Sales is fundamentally about building relationships – it’s about courtship, asking questions, having deep conversations, and building toward the point where you can “Make the ask” and “close the deal.” In a lot of ways, sales has a lot in common with another prominent real-world example of relationship building: Dating.
Anyone who’s ever gone on a date – whether they realize it or not – has been acting like a sales person. Let’s look at a few ways that the process of sales is like the process of dating…
Don’t be needy
People are attracted to confidence and self-assurance – and this holds true whether you’re out on a date with someone new, or whether you’re a sales person trying to woo a customer. Whether it’s a high-pressure sales person desperate to make a sale, or a desperate longtime singleton out on a date, sometimes the harder you try, the less receptive the other person will be. Don’t put pressure on your prospective customer. Don’t make them feel like you’re pressing too hard to make something happen on the first “date.”
Ask good questions – and truly listen to the answers!
Have you ever been on a date with someone who only wanted to talk about themselves, and who never even let you get a word in? You probably didn’t call them again, did you? In the same way, good sales people should listen more than they talk. It’s not about “you” it’s about “them” – the prospect.
Ask open-ended questions to get your prospect to be expansive and tell you all about what’s on their mind – don’t ask “yes or no” questions. Try to learn as much as you can about your prospect and ask follow-up questions to show that you understand their needs. Make your prospect feel like they are the most important person in the world.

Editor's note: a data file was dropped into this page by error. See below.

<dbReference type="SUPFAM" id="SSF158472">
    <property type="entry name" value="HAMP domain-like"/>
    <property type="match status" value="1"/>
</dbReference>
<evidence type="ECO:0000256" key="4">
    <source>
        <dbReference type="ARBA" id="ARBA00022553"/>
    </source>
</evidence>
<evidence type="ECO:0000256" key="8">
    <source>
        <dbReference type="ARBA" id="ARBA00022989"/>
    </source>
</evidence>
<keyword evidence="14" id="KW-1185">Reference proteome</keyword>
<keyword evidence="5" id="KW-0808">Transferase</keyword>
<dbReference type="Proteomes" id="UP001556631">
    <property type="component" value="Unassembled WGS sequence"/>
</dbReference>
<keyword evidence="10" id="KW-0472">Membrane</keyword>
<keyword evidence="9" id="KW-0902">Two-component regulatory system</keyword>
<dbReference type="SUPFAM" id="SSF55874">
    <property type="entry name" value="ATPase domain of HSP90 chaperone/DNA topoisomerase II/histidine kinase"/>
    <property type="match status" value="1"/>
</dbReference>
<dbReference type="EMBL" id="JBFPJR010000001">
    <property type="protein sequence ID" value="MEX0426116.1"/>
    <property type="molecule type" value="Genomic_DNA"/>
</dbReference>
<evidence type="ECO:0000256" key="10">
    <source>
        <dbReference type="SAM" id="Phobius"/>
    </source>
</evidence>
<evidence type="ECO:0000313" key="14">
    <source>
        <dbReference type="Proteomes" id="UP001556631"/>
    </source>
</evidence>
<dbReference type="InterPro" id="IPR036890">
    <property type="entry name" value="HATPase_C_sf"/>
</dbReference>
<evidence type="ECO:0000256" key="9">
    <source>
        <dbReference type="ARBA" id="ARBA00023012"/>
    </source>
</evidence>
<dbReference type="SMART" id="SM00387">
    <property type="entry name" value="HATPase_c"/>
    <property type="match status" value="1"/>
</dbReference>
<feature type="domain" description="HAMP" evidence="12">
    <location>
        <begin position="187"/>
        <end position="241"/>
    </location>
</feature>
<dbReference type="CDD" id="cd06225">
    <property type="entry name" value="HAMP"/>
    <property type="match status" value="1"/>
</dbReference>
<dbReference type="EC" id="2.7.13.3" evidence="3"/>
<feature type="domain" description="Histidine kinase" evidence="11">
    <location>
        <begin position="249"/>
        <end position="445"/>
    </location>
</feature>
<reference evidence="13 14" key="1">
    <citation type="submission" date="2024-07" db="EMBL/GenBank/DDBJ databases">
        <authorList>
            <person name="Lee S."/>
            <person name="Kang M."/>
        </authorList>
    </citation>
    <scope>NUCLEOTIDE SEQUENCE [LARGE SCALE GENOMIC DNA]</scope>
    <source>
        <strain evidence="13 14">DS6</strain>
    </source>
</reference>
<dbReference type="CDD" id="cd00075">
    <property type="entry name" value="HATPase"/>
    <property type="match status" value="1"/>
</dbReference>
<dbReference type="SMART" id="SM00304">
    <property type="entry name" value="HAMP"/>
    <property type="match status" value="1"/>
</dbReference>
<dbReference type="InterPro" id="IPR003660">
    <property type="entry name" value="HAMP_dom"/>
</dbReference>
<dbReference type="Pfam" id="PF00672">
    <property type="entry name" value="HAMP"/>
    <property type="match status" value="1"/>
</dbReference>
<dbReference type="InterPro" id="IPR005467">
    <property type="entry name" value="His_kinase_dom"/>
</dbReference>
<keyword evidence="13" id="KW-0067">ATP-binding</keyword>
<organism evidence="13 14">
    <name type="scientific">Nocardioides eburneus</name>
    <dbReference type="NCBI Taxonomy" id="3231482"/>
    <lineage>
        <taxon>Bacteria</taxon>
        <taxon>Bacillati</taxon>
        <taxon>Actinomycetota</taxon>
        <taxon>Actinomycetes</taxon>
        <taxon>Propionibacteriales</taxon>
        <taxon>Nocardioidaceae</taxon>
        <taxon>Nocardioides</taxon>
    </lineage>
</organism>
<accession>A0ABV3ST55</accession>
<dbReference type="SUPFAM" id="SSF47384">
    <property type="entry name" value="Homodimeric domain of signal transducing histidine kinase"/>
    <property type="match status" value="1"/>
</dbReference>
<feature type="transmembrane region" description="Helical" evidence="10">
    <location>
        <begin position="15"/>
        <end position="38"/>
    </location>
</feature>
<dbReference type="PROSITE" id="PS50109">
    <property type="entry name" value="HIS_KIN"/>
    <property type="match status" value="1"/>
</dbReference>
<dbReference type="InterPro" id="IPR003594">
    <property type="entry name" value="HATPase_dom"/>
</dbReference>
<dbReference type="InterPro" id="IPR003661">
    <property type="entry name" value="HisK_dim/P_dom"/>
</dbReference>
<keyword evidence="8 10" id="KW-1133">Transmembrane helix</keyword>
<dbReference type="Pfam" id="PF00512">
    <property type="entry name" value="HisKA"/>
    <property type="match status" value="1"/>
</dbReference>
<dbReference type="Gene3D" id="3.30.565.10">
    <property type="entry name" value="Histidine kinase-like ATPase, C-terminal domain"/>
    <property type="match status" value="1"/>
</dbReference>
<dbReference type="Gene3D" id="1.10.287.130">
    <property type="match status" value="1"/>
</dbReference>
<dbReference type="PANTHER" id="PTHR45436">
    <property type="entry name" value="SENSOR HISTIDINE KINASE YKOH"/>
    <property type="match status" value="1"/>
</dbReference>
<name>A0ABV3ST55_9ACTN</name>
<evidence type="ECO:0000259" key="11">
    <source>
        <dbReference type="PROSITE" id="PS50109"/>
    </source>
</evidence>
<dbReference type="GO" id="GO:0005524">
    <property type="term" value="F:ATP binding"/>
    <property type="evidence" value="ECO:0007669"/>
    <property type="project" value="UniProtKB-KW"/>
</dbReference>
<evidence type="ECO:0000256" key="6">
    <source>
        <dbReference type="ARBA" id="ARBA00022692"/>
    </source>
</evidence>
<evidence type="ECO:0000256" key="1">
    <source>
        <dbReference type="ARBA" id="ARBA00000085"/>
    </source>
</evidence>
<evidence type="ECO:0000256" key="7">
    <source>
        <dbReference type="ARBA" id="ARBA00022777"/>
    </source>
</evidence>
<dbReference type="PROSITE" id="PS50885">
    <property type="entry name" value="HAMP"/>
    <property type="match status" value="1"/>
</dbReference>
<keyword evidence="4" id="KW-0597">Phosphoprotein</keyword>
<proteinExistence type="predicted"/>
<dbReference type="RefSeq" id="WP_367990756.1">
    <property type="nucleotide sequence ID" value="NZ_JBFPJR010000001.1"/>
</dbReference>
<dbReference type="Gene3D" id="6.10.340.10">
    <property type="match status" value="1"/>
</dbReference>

Not every date – or sales prospect – is “right” for you.
Have you ever been on a date where the other person seemed interesting and there was a flicker of promise, but you ultimately decided that you just weren’t quite right for each other? It’s the same way in sales. Not every prospective buyer is going to be the right fit for your company.
A big part of your job as a seller or business owner is not trying to get every single person to buy from you, but to recognize which customers are more likely to be interested in what you sell, and weed out the ones who are not a good fit. It’s OK to say “good night” to a bad date, and it’s OK to say “no thanks” to a bad customer.
Sometimes you don’t know if they’re interested until you put in some effort
Dating is not easy, and neither is the game of sales. Sometimes a date might start out on the wrong foot – you might not laugh at each other’s jokes, the dinner might be late or the order is wrong, everything might be going badly – but later on you discover that you have a lot of shared interests and that you want to keep seeing each other.
In the same way, with sales, your sales process might start off with miscues or miscommunications – you might not realize that the client is even interested to buy from you until later in the conversation. Don’t give up too soon. Put in the time and effort to get to know your prospective customer and keep nurturing that relationship.
Whether you’re trying to find love or make more sales, hopefully you can use these tips to build better relationships. Remember to be confident, really listen to the other person, don’t be afraid to say “no” to a situation that isn’t right, and be prepared to invest some time and effort in a relationship that seems promising for the long-term.
about the author
Strategic Sales & Marketing, one of the industry-founding lead generation companies servicing the B2B marketplace. Gregg has developed and implemented hundreds of lead generation programs resulting in millions of dollars in revenue for his clients.Gregg Schwartz is the Director of Sales for